We realize that your life can be hectic, so our services will meet you where you are, providing convenient options. We offer access to therapists and case managers at any time of the day or night through phone, text, or live chats in our app. We want to partner with you as you work through the healing process.

If you delay seeking help for PTSD and its related symptoms, you may resort to harmful ways of coping with the discomfort and torment you feel. You may find yourself engaging in high-risk behavior or similarly dangerous ways of escaping.

Many people turn to drugs or alcohol to cope with PTSD. We can help if you need treatment for both PTSD and substance abuse. Contact us today to develop a comprehensive treatment plan.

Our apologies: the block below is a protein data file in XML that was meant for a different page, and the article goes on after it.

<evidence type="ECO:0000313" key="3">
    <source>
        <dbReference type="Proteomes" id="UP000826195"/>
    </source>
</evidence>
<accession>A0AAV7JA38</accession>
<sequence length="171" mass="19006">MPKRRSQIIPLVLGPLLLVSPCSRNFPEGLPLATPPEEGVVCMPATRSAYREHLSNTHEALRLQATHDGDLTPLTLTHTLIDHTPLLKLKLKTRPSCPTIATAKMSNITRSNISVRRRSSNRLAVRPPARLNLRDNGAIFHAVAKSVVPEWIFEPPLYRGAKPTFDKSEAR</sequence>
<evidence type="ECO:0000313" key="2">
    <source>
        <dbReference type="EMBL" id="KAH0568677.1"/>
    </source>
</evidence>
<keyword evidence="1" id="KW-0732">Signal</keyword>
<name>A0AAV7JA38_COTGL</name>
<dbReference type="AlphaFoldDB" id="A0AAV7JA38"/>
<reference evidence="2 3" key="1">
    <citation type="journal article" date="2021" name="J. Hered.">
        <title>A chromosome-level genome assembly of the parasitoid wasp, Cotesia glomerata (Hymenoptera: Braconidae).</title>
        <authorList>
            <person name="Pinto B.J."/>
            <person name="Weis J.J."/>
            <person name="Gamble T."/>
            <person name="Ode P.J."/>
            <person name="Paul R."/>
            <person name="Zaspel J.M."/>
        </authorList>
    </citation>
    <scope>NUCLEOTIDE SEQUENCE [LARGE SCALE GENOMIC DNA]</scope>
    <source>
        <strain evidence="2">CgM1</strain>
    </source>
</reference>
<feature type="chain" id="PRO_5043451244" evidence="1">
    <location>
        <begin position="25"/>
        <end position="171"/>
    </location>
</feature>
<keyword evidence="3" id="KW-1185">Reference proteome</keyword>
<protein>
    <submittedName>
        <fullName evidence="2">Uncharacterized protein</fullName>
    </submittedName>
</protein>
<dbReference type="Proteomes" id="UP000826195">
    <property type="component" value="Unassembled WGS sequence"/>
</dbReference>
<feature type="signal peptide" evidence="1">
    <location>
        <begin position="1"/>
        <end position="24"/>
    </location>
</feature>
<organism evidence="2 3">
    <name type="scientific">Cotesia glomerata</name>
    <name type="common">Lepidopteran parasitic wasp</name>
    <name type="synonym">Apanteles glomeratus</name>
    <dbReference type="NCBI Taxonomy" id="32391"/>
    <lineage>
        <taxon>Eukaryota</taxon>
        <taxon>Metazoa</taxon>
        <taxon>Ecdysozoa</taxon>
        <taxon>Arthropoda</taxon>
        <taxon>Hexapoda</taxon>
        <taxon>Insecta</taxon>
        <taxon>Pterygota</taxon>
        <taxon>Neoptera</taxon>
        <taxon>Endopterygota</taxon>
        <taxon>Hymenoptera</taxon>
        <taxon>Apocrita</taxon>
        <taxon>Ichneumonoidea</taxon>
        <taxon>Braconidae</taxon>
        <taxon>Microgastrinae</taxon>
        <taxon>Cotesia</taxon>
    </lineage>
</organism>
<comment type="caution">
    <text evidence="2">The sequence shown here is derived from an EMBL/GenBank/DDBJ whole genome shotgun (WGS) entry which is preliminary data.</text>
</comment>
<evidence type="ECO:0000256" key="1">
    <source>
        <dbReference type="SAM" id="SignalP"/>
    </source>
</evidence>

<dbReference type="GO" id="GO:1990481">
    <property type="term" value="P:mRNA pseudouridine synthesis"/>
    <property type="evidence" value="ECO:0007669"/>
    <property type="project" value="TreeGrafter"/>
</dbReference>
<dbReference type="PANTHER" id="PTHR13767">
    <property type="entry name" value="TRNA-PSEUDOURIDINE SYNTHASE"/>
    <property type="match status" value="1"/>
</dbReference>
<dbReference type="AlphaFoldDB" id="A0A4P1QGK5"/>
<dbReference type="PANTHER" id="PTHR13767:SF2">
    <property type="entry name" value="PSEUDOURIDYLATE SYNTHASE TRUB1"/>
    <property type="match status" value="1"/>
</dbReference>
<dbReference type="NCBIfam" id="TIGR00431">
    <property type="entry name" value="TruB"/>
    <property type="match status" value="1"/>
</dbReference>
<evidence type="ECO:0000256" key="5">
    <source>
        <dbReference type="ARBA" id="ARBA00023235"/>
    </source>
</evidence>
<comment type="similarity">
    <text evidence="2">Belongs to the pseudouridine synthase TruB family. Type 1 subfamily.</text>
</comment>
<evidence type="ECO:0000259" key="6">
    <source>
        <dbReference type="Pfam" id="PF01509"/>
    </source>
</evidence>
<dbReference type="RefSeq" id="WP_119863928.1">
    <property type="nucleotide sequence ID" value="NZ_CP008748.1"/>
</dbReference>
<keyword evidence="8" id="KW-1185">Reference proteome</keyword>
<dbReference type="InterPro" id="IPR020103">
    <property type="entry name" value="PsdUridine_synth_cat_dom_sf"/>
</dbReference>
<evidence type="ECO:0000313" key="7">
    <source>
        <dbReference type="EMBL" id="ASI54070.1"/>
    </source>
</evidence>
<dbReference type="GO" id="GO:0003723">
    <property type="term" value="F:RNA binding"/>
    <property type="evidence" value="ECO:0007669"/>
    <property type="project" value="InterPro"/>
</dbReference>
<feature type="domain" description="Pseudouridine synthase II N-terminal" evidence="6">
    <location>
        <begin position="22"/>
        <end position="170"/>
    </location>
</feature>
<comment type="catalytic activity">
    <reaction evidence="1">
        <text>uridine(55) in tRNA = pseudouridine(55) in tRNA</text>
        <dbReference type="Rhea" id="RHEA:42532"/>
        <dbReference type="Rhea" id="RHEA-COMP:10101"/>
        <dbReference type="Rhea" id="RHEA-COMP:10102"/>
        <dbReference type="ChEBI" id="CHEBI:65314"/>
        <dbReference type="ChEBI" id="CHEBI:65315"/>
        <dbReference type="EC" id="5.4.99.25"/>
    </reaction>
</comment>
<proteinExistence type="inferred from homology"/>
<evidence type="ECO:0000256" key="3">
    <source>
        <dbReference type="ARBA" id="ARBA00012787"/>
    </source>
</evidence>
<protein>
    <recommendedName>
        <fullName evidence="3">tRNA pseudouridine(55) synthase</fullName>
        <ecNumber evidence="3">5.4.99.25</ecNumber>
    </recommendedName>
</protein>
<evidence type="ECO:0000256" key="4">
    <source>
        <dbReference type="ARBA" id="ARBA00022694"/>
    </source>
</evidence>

We Can Help

Contact us today to schedule a time to meet with one of our professional counselors and case managers to assess your treatment needs today. We are ready to help you create a treatment plan to best meet all of your needs.


US Department of Veteran Affairs. Medications for PTSD. 2022. Available at ptsd.va.gov.

National Library of Medicine. Mood Stabilizers. April, 28. 2020. Available at ncbi.nlm.nih.gov.

The Mayo Clinic. Alpha Blockers. 2022. Available at mayoclinic.org.

The Mayo Clinic. Post-traumatic stress disorder. 2022. Available at mayoclinic.org.

National Suicide Prevention Lifeline. Available at 988lifeline.org.

US Department of Veteran Affairs.Veteran Suicide Prevention. October 12, 2022. Available at va.gov.

American Psychological Association. PTSD Treatments. June 2020. Available at apa.org.